Amy:

  • Find a reliable/trustworthy person to be your fall product program and troop cookie manager. Leaders already do so much, it’s nice if they don’t have to do this too.
  • Get involved with your service unit and attend meetings. They are a great place to connect with other leaders. 
  • Look for social media pages for your area or state/nationwide. They are great resources for questions and resources.

Do you have any tips, tricks, “life hacks,” etc. to share? We would love to hear them! Just email GSCO Public Relations Director AnneMarie Harper at annemarie.harper@gscolorado.org.

 

 

Keeping older Girl Scouts engaged: Tips and Tricks

There are so many things competing for girls’ attention and keeping older girls excited about Girl Scouts can be a challenge! Denine Dains of Westminster in the Metro Denver regions leads a troop of Seniors and Ambassadors, many of whom have been together since Daisies and Brownies. She offers this advice for keeping older girls engaged in the Girl Scout Leadership Experience.

  • Have the girls create a plan for the upcoming Girl Scout year. Invite caregivers to a meeting and have the girls present their ideas. This helps not only a girl to be engaged in the Girl Scout Leadership Experience, but the entire family as well. Once caregivers and siblings know what their girl wants out of Girl Scouts, they can support her in her journey!
  • Determine a troop goal, such as a big trip. While the goal may seem lofty at first, break it down into pieces or years. For example, “This year, our troop will earn/save specified dollar amount to put towards goal. Next year, we will earn/save…”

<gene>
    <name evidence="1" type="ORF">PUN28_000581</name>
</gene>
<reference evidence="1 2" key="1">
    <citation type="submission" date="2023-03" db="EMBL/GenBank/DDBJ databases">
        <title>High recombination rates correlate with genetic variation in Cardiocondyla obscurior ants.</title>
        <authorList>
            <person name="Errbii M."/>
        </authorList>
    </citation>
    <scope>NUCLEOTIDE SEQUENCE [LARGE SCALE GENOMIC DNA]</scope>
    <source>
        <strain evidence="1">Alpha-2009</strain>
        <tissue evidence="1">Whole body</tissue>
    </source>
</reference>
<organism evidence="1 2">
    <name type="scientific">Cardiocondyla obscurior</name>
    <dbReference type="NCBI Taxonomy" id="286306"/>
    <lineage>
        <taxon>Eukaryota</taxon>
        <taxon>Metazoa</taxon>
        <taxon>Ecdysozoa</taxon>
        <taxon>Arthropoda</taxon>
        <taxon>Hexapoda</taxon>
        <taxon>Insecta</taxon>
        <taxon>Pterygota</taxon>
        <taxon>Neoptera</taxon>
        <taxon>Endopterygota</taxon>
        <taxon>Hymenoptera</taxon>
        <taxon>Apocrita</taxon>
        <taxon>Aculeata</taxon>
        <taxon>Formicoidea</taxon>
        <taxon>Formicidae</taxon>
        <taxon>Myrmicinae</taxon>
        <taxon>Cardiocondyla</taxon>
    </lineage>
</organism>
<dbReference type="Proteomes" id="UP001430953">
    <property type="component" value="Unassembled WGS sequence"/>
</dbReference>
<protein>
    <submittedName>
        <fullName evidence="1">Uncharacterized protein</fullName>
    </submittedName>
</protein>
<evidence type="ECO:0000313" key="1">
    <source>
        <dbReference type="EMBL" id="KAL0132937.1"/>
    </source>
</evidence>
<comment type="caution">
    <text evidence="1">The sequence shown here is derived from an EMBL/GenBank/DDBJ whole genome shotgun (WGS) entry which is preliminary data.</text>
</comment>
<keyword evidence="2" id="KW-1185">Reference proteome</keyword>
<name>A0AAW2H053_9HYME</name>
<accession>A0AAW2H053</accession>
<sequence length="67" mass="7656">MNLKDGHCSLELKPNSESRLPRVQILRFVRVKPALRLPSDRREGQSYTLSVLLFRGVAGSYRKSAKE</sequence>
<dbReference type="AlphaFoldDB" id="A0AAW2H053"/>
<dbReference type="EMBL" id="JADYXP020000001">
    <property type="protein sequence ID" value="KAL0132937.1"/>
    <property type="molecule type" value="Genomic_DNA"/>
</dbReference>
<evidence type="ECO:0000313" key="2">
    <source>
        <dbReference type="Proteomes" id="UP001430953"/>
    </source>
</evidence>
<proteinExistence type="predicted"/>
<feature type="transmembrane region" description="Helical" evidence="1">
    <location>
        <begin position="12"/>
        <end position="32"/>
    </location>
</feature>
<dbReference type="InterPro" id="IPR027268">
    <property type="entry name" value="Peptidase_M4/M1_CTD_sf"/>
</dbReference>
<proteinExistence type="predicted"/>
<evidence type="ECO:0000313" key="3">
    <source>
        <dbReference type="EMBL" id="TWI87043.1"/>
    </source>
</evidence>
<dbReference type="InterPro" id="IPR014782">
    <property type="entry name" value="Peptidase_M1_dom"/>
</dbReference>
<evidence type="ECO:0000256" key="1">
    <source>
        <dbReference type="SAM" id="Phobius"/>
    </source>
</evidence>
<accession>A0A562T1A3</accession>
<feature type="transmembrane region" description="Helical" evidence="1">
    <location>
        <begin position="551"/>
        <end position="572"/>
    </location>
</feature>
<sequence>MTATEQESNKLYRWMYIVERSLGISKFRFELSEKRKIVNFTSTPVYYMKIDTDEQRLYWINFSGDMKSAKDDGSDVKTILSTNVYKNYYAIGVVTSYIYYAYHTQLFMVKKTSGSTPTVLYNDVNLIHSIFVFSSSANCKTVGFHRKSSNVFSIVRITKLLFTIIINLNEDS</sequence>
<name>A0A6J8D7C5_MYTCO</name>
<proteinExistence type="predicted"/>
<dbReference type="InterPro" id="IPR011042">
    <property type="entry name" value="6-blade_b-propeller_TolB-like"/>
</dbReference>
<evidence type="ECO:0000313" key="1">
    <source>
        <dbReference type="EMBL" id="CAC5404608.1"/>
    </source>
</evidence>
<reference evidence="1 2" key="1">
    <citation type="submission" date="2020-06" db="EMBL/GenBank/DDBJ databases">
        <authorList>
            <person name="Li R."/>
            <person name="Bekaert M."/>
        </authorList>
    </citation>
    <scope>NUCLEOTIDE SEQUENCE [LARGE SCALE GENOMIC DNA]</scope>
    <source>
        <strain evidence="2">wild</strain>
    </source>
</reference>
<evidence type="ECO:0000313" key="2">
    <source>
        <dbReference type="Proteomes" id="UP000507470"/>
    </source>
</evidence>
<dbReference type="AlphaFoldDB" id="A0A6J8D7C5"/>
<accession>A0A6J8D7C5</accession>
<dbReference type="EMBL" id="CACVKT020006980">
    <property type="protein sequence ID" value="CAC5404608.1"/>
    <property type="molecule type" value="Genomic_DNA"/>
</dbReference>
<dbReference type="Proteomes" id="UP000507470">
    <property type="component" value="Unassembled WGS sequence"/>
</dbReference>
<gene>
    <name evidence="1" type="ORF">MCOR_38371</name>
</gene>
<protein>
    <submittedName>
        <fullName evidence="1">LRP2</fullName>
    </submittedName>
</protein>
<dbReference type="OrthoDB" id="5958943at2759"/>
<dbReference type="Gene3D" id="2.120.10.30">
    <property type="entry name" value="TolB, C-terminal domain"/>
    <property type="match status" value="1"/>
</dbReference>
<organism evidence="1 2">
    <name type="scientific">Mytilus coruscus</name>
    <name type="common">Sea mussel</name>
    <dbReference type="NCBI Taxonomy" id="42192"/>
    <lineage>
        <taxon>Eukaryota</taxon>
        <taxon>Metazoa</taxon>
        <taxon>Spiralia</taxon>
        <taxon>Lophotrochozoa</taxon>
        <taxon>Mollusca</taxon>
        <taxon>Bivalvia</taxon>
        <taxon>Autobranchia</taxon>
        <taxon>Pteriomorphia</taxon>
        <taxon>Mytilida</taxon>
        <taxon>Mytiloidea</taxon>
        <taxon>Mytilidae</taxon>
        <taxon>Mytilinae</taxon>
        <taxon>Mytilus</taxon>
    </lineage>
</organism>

• Participate in leadership opportunities. Earn one of Girl Scouts’ Highest awards or the Leader in Action (LIA) Award, complete PA Training, host a day camp, etc. The more girls take the lead, the more likely they are to stay in Girl Scouts.

Do you have any tips, tricks, “life hacks,” etc. to share? We would love to hear them! Just email GSCO Public Relations Director AnneMarie Harper at annemarie.harper@gscolorado.org.

 

 

Tips and Tricks for new leaders and volunteers

You’re a new Girl Scout leader or volunteer? Awesome! Now, what? What can you do to make sure your girls and YOU get the most out of the Girl Scout Leadership Experience? Amy Caperton, Denine Dains, and Darby Petitt in the Metro Denver region are experienced leaders of troops with older Girl Scouts, many of whom have been together since Daisies and Brownies. They offer this advice for new troop leaders and volunteers.

Denine: Let the Girl Scouts do it! Girl Scouts is girl-led, so let girls make decisions, cook, clean up after meetings, etc. Even the littlest Daisies can clean dishes, get water, and put out snacks and supplies. As girls grow, let them struggle with the tent before immediately jumping in to help. You’ll be surprised the difference you’ll see in the girls and how it helps make things easier for you!